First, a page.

7.5 Estimating Protein Needs

The main factors that determine an individual’s need for protein are body weight and activity level. The DRI for protein for a sedentary adult is 0.8 g/kg of body weight per day. This is the minimum amount of protein needed to maintain body tissues and perform the primary functions of protein. Athletes and active individuals require between 1.2-2.0 g/kg, well above the minimum protein recommendations, to support physical activity and maintain muscle mass (1). Protein intakes greater than 2.0 g/kg/day are considered excessive and do not appear to offer any additional benefit to an athlete in terms of improved performance or muscle protein synthesis. Table 7.5 illustrates the variation in protein recommendations for different types of athletes.

 Table 7.5 Protein Requirement by Activity Level

Level of Activity Protein requirement in g/kg/day
Sedentary 0.8 g/kg
Low intensity exercise, recreational exercise 0.8–1.0 g/kg
Regular moderate intensity exercise, moderate intensity endurance athletes 1.2–1.5 g/kg
Ultra endurance athletes 1.2–2.0 g/kg
Strength trained athletes 1.6–2.0 g/kg


Calculate the protein needs for a 170 pound sedentary man

170 lbs ÷ 2.2 = 77.27 kg

77.27 kg x 0.8 g/kg = 61.8 g/day

This 170 pound sedentary man requires approximately 62 grams of protein per day.


Calculate the protein requirement for a 150 pound strength trained woman.

150 lbs ÷ 2.2 = 68.18 kg

68.18 kg x 1.6 g/kg = 109 g/day

68.18 kg x 2.0 g/kg = 136.36 g/day

This 150 pound strength trained woman requires between 109-136 grams of protein per day.

Protein requirements can also be influenced by total energy intake and health status. Protein intake should be increased up to 2.0 g/kg per day during an energy deficit to help prevent loss of lean muscle mass (1). This applies to both athletes and nonathletes. Increased protein intakes may also be beneficial when recovering from injury or surgery as amino acids are required to repair and rebuild the damaged tissues. Additionally, vegetarians should increase their protein intake by approximately 10% compared to individuals who eat animal products.

Finally, older adults may benefit from slightly higher intakes of protein to help counteract sarcopenia or age related muscle loss. Sarcopenia can develop in adults in their 40s and can be mitigated by resistance training and increasing protein intake. Research suggests that as an individual ages, increasing protein intake to 1.1-1.2 g/kg per day may help prevent age-related sarcopenia (3).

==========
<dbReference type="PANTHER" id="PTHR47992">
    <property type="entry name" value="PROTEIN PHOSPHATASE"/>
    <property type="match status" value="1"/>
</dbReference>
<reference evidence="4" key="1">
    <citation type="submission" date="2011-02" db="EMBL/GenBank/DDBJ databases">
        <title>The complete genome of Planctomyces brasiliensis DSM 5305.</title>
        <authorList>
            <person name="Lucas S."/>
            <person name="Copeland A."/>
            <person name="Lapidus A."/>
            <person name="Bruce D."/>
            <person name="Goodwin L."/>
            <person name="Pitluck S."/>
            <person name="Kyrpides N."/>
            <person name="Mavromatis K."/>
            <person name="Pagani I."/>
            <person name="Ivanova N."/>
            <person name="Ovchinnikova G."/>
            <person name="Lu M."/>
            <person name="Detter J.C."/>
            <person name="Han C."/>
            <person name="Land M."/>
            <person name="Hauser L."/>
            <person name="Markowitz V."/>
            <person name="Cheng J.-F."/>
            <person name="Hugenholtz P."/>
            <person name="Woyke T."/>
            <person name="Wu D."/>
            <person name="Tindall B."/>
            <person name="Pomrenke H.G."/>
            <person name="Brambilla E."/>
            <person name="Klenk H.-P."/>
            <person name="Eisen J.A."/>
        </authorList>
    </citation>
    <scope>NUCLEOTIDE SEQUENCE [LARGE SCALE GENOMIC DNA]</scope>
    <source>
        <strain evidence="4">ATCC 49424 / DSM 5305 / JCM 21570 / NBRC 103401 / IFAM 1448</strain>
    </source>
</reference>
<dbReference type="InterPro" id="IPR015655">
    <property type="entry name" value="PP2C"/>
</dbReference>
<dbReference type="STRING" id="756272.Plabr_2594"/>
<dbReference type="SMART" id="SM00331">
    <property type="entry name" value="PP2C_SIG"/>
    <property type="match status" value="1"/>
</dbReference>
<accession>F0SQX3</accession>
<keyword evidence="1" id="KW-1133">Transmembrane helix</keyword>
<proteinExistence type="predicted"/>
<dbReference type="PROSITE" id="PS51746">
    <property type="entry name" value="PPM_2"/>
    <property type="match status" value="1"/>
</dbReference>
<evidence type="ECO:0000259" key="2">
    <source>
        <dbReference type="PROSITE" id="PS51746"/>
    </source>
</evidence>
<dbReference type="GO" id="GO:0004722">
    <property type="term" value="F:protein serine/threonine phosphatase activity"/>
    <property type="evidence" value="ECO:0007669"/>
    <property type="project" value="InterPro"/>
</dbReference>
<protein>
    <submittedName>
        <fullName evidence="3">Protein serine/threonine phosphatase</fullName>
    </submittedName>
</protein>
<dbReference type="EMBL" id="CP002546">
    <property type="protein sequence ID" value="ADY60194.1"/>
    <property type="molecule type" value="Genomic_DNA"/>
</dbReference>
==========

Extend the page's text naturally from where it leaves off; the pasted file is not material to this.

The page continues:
Excessive Protein Intake

In the past, it was thought that high protein diets (intakes > 2.0 g/kg) would stress the kidneys and liver, especially if the source of the protein was from supplements. More current research has shown that this is not the case for athletes, and other individuals, with normal kidney function. In fact, long term protein intakes of > 3.0 g/kg do appear to be safe for healthy, active individuals. However, it is important to understand that if an individual has compromised kidney or liver function, consuming high amounts of protein may be harmful.

The main problems associated with high-protein intake are dehydration, low-carbohydrate intake, excessive caloric intake, and lack of variety. So consuming more than 3.0 g/kg of protein may not cause harm to your kidneys and liver but you may notice that you don’t have a variety of foods in your diet and you struggle to meet your carbohydrate needs because you’re prioritizing foods high in protein.

Large amounts of protein can result in dehydration because when protein intake exceeds the body’s ability to use it the amino acids are deaminated, and the carbon skeletons are used for energy production, glucose production, or converted to fat. The nitrogen that is removed is formed into urea and transported to the kidneys for excretion. This increases loss of body fluids in the form of urine. In addition, the breaking of peptide bonds during protein digestion requires water. Failure to meet fluid needs can result in dehydration which can jeopardize both the performance and health of an athlete. Luckily, this is a relatively easy problem to fix – drink adequate amounts of water.